Stevens, the GOP, their masters the oil conglomerates, and the Native American-owned ASRC have been working hard over the years to use the minority company's federal status to nudge their way into ANWAR, as recently as 2005:

Barrow-based ASRC received exclusive subsurface rights in the Arctic refuge's coastal plain under a 1983 land trade. The deal relieved the company from the usual revenue-sharing rules that govern Native corporation resources.

The dispute threatened to erupt last month at the Alaska Federation of Natives convention in Fairbanks. Many delegates said they were surprised to learn that ASRC was the only corporation likely to earn big money from oil and gas development in the refuge. ...


The 7(i) settlement rules assumed land exchanges of equal value, Sealaska said. In the ANWR exchange, ASRC gave up land worth about $6 million and receiving subsurface rights at that time worth more than $395 million, according to a 1989 review by the Government Accounting Office.

The land deal was made in secret, without public review, and deliberately undercut one of the basic tenets of the land claims act, Sealaska said in response to ASRC. ("Disputes rise over sharing ANWAR's wealth," Anchorage Daily News, 11.28.2005)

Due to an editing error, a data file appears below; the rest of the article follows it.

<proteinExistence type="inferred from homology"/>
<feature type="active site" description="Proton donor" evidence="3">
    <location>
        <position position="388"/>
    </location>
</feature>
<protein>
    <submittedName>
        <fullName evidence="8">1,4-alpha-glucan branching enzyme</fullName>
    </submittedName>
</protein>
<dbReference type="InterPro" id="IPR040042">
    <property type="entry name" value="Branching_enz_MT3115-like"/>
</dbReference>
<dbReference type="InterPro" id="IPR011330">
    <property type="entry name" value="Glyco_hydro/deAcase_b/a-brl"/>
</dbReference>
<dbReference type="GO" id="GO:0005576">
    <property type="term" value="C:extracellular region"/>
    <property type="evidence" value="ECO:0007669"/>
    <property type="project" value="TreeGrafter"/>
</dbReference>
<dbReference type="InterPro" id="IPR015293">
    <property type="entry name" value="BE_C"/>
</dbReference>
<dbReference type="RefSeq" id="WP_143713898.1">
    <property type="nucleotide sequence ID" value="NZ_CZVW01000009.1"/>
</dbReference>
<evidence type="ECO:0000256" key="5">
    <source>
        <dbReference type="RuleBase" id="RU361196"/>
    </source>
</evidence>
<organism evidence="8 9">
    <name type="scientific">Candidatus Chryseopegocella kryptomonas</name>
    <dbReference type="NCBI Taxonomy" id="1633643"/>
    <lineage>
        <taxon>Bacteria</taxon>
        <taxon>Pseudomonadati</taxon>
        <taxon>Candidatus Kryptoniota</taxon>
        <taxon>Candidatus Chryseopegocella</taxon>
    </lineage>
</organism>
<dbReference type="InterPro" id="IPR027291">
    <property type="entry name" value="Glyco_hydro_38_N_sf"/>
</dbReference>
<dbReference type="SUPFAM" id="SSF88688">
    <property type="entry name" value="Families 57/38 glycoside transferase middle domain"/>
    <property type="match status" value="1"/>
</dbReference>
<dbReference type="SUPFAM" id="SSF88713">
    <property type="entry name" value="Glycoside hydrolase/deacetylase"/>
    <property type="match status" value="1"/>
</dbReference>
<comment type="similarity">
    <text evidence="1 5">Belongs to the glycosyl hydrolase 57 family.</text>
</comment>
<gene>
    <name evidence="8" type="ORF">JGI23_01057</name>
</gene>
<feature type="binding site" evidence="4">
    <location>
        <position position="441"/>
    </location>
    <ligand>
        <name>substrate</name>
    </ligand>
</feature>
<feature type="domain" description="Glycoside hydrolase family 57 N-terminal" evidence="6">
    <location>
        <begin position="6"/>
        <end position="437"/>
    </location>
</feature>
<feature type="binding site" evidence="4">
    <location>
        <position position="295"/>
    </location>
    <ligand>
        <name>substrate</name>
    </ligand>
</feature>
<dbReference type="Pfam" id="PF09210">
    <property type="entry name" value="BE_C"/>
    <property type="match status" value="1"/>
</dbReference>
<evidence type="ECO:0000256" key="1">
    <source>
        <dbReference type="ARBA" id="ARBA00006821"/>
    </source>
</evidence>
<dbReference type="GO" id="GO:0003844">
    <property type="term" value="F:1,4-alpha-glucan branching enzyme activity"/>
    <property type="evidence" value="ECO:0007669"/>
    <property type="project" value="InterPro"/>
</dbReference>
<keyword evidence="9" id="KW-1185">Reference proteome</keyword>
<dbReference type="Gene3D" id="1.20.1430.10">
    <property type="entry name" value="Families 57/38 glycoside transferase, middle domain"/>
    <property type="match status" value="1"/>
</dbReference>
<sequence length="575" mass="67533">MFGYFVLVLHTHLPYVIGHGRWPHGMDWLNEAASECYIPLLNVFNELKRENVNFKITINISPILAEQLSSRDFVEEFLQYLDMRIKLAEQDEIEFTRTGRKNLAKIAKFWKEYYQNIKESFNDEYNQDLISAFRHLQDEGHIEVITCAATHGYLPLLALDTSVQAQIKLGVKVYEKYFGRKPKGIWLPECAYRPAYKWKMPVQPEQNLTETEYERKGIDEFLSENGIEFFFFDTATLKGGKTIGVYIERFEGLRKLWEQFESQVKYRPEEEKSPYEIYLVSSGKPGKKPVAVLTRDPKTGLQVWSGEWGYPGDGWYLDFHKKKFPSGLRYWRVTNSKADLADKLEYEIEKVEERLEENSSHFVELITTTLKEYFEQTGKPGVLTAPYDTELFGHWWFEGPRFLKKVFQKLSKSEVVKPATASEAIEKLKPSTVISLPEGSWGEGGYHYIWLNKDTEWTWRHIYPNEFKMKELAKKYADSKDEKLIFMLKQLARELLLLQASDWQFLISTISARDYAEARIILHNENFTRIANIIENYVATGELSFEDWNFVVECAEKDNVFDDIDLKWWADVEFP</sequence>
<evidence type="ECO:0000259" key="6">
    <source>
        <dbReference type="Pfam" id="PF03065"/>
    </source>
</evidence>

Was Ted a senator from Alaska in 1983? Yes. Was a Republican in the White House at the time? Yes. Will Democratic leaders take this as far as it should go? Probably not, and pardons of Stevens and his son from the Bush White House in its last days won't surprise anyone.

Maybe there's something to the ASRC phone record, and maybe not. Numerous defense contractors are represented in the subpoenaed Verizon records, and many of them could be false positives. It could be one too. The calls--and other substances--were flying from 1993-2006 for Palfrey, and one could safely assume that there were a lot of wrong numbers and every other permutation of legitimate phone call in the phone records of Palfrey's Pamela Martin & Associates. But what is this list from Verizon? So far, nobody can (or will) tell me for reasons one can only describe as self-serving, forget the historical record.